- N.C.


Lobster Leaps In

(Cuneiform ***)

The Microscopic Septet is back. The group disbanded in 1992 after more than a decade of solid work, and last year released all its LPs from the 1980s. Its new CD is a lot like the old records, only more so.

Led by soprano saxophonist Phillip Johnston and pianist Joel Forrester, the septet finds the normal in the idiosyncratic. Or maybe it's vice versa.

The work is swinging, infectious, and full of wit.

A lot of jazz is very weighty these days and CREATIVE, but the septet takes turns tweaking the music's self-importance. "Disconcerto for Donnie," which features some modest band crooning, is said to document a disastrous Caribbean vacation by alto saxophonist Don Davis, while "The Big Squeeze" could be a wacky film noir soundtrack.

The amount of caffeinated interplay can be overwhelming. But it won't put you to sleep.

- Karl Stark

Above the Clouds

(Munich Records ***)

Pianist Amina Figarova is a native of Azerbaijan, the former Soviet republic set between Russia and Iran along the Caspian Sea. She trained at the Baku Conservatory there and at the Berklee College of Music in Boston before settling in Rotterdam, the Netherlands, with her husband, flutist Bart Platteau.

Her publicist describes these cuts as refreshing the post-bop idiom of the Blue Note label, among others, and that's partly true. "Sharp Corners," a swift blues, has some post-bop feel, as does "Blue Wonder."

But the set is broader than that. Figarova's "Above the Clouds" was inspired by composer Maria Schneider's

Sky Blue

, and it's pretty expansive.

"Nico's Dream" poses an elegant opportunity for trumpeter Nico Schepers, while "River of Mountains," Henry Hudson's original name for the Hudson, creates a mystical beauty.

Some of this music sounds placeless, which is understandable given Figarova's wide influences. Figarova is a strong technical player who finds some winsome things to say.

- K.S.


Theo Bleckmann, vocals; Evan Ziporyn, bass clarinet; Boston Modern Orchestra Project, Gil Rose conducting

(Naxos ***)

(New Amsterdam ***1/2)

Were the great 19th-century songwriters (Schubert and Schumann) alive and working today, would they compose for operatic voices? Maybe not. Might they echo current rhythms, forms and urban sounds? Rather likely. Such is the best way to hear these two invigorating, innovative but immediately approachable discs by current composers.

The title cut on David Lang's


disc is a concerto that sounds like an urban funeral train surrounded by car accidents. Lou Reed's unflinching lyrics about a drug overdose in the Velvet Underground song "Heroin" are reset in a deeply insinuating, slowed-down melody sung with detached, uninflected purity by Theo Bleckmann, with only a Bach-like cello accompaniment. Other works have this eerie spareness, but more often Lang is full of stark musical juxtapositions and pop-music punchiness. All are absorbingly well performed.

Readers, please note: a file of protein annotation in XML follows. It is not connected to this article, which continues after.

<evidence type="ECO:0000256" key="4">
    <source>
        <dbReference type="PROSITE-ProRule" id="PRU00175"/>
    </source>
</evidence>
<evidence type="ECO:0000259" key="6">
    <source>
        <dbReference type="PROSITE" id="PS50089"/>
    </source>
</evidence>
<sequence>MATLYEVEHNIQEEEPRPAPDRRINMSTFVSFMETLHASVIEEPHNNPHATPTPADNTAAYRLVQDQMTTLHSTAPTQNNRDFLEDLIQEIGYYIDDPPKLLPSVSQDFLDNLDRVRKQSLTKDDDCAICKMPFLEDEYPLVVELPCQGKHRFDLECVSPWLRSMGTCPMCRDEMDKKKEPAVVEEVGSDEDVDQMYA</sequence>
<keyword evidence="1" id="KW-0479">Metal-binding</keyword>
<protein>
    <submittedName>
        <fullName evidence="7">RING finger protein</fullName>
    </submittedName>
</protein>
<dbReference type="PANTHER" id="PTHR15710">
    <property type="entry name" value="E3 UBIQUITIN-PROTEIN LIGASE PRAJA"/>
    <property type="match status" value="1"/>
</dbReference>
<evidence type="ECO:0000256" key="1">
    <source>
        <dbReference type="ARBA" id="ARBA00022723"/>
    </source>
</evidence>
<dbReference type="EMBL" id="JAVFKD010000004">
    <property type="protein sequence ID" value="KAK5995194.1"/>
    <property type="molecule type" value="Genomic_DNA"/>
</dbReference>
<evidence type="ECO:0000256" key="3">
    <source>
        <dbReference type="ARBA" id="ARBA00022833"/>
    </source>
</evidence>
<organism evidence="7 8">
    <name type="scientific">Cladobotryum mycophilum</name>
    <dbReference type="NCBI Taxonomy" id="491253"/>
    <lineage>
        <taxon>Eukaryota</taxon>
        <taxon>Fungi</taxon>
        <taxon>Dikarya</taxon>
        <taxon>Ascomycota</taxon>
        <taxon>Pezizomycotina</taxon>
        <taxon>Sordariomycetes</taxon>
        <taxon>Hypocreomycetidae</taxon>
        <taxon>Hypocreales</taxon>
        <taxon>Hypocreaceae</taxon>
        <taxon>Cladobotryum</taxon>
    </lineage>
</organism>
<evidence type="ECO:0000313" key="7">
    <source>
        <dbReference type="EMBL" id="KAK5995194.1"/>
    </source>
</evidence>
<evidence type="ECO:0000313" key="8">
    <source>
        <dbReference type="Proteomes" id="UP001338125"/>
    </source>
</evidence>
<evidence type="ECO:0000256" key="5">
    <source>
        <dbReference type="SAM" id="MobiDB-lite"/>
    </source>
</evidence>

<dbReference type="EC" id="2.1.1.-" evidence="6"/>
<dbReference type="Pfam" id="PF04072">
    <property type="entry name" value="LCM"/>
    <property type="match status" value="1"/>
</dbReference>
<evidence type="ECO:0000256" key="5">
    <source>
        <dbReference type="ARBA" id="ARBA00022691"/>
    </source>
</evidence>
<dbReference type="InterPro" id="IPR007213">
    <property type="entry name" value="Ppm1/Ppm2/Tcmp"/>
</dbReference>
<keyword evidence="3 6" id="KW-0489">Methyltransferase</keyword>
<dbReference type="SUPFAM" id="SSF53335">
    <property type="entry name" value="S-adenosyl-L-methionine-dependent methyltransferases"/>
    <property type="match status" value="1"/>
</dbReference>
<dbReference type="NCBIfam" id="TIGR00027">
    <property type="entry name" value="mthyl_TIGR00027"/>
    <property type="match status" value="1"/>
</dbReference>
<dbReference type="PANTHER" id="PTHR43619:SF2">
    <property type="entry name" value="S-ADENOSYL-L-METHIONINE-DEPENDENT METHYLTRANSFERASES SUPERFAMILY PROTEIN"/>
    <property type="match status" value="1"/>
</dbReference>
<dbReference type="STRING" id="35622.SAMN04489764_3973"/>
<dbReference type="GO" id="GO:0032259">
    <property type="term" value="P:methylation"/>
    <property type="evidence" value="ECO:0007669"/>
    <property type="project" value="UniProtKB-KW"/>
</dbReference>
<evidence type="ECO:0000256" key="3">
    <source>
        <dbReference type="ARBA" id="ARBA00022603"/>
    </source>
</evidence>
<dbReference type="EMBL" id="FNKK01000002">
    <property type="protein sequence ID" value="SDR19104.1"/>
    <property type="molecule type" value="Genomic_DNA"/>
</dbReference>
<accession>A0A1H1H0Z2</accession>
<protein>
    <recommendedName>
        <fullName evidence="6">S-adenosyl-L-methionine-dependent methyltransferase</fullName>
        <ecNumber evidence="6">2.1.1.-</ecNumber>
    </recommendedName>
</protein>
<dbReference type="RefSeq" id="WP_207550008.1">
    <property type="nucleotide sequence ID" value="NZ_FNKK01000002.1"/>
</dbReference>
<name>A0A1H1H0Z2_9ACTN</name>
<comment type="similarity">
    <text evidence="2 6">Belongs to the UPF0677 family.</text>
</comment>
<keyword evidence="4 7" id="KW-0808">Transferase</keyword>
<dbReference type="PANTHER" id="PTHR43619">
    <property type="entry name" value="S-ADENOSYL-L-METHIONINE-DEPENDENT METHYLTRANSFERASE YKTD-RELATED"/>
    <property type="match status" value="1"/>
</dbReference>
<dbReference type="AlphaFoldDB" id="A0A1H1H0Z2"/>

Corey Dargel's disc is a less-complex collection of 13 songs commissioned by individuals as gifts for partners, siblings and friends. The lyrics are a versified digest of interviews conducted with concerned parties, the results having an unguarded quirkiness and a sense of accidental poetry. The moods are mostly sunny, and when the lyrics go off on an inspired tangent, so does the music. Dargel sings everything, and his delivery is, like Bleckmann's, more about reportage than expression. Dargel also plays all the instruments, mostly electronic and percussive, always varied and tasteful and always about showcasing the words.

- David Patrick Stearns

Renee Fleming, soprano; Munich Philharmonic, Christian Thielemann conducting

(Decca ***1/2)

No singer currently before the public is so closely associated with Strauss'

Four Last Songs

. Still, the piece has always been a moving target for Renee Fleming. Sometimes she'll nail it at the dress rehearsal but lose the thread in performance. In this new recording, her voice is more effortful than in her RCA outing with Christoph Eschenbach, but also darker - all the better to reveal the music's melancholy undertone. She also inflects the text with far greater specificity, which some might find fussy.

The real reason to buy this is the arias from the opera

Ariadne auf Naxos

. Even though she hasn't sung it onstage, the music takes possession of her in some of her most impassioned and resourceful performances yet recorded. The disc is filled out with orchestrated songs, and some of Strauss' best.

- D.P.S.